Just as email changed society, so too is social media changing the traditional models of research, dissemination and engagement. Social media provides new modes of knowledge exchange and broader public input, creating a further research resource in the current KMb world as a way of providing broader participation in discussions around research topics.  Social media also breaks down international barriers to share academic research in a way that is more friendly and immediate to a wider audience. Yet, social media is still a tool that needs to be used correctly to be effective (see my previous blog for tips on how to do this).

Canada’s Networks of Centres of Excellence are making a start.  They just need to continue to take a few more steps forward into new modes of research and into the future of using social media – especially Twitter – for knowledge mobilization.

Not Sharing Your Knowledge

knowledge sharing matches

Not sharing your knowledge for social benefit is easy – but that’s not what knowledge is for.

A Thank You For Knowledge Exchange On The Job

Thank you

This week I had to say goodbye to a great job and a great team because my work contract has come to an end. What an amazing opportunity to work in the Knowledge Exchange (KE) Unit at the Centre for Addiction and Mental Health (CAMH). I knew coming into the position that it would only be a temporary one, but I took the contract anyway, and the chance I was offered was a further step in a new career path to leave another behind – and I’m so very glad I took the chance. It’s said that if you can find a job you enjoy, it no longer feels like work. I say if you can find a team you enjoy, your colleagues no longer feel like colleagues and more like friends, and then your job no longer feels like work – no matter what that job may be.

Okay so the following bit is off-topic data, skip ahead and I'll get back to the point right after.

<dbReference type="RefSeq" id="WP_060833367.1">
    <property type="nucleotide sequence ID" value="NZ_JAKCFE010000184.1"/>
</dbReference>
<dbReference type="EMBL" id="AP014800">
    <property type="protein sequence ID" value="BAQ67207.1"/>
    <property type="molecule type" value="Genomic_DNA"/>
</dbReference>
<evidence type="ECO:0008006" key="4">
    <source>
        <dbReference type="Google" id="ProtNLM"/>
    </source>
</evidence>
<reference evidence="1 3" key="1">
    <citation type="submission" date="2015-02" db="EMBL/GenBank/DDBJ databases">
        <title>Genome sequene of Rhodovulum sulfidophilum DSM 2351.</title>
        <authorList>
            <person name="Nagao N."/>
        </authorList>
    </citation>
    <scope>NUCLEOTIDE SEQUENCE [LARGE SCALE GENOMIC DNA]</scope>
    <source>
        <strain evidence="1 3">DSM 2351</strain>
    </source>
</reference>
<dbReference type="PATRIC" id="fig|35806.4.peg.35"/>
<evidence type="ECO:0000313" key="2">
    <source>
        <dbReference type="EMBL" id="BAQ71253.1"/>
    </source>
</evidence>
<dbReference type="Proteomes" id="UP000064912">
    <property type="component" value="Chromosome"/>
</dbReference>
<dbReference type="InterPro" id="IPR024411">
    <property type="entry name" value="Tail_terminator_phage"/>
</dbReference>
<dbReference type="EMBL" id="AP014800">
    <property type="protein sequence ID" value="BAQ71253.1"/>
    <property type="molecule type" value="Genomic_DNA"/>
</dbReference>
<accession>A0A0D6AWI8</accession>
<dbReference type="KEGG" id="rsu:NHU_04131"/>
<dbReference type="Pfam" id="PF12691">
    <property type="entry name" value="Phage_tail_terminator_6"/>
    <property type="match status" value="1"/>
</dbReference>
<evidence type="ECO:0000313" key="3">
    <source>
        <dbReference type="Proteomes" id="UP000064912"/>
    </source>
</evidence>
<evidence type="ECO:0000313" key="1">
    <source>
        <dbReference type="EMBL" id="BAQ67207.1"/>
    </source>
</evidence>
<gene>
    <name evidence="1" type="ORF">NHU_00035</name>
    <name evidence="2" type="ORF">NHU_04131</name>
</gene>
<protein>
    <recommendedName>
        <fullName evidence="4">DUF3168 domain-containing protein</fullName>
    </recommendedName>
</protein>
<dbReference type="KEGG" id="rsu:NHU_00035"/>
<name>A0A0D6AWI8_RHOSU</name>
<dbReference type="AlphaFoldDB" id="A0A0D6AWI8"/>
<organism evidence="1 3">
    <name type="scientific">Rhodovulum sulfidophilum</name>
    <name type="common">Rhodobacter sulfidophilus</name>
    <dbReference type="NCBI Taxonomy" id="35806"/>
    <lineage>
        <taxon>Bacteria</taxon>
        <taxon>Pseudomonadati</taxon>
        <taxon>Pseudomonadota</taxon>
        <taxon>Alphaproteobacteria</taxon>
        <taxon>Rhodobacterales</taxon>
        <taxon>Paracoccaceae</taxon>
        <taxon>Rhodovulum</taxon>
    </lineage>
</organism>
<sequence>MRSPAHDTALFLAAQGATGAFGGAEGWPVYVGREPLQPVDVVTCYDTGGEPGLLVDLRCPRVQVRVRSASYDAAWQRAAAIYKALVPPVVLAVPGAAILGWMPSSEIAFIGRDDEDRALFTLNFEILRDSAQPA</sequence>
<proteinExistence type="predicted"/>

After a few hugs, handshakes, a farewell lunch and some very touching greeting cards and emails (along with a potted plant – thanks Stephanie!) expressing how much my contribution and talents were appreciated as part of the KE team, and how much I would be missed, I was very moved and sad to be moving along. But I know our paths will cross again given our common interests in knowledge mobilization. And I know that I will have opportunities to stay in touch.

There are many people in the world who are much more comfortable preaching than they are practicing.  There are many people in the world who are much more willing to complain than they are to take action. There are many people who don’t take chances to make change in life but constantly talk about making a difference – yet never do. There are many people who never share their knowledge because they’re too afraid or feel too “stupid” to do so.

We don’t have to be like that. Knowledge mobilization is about listening to a diversity of knowledge voices, taking action and making change.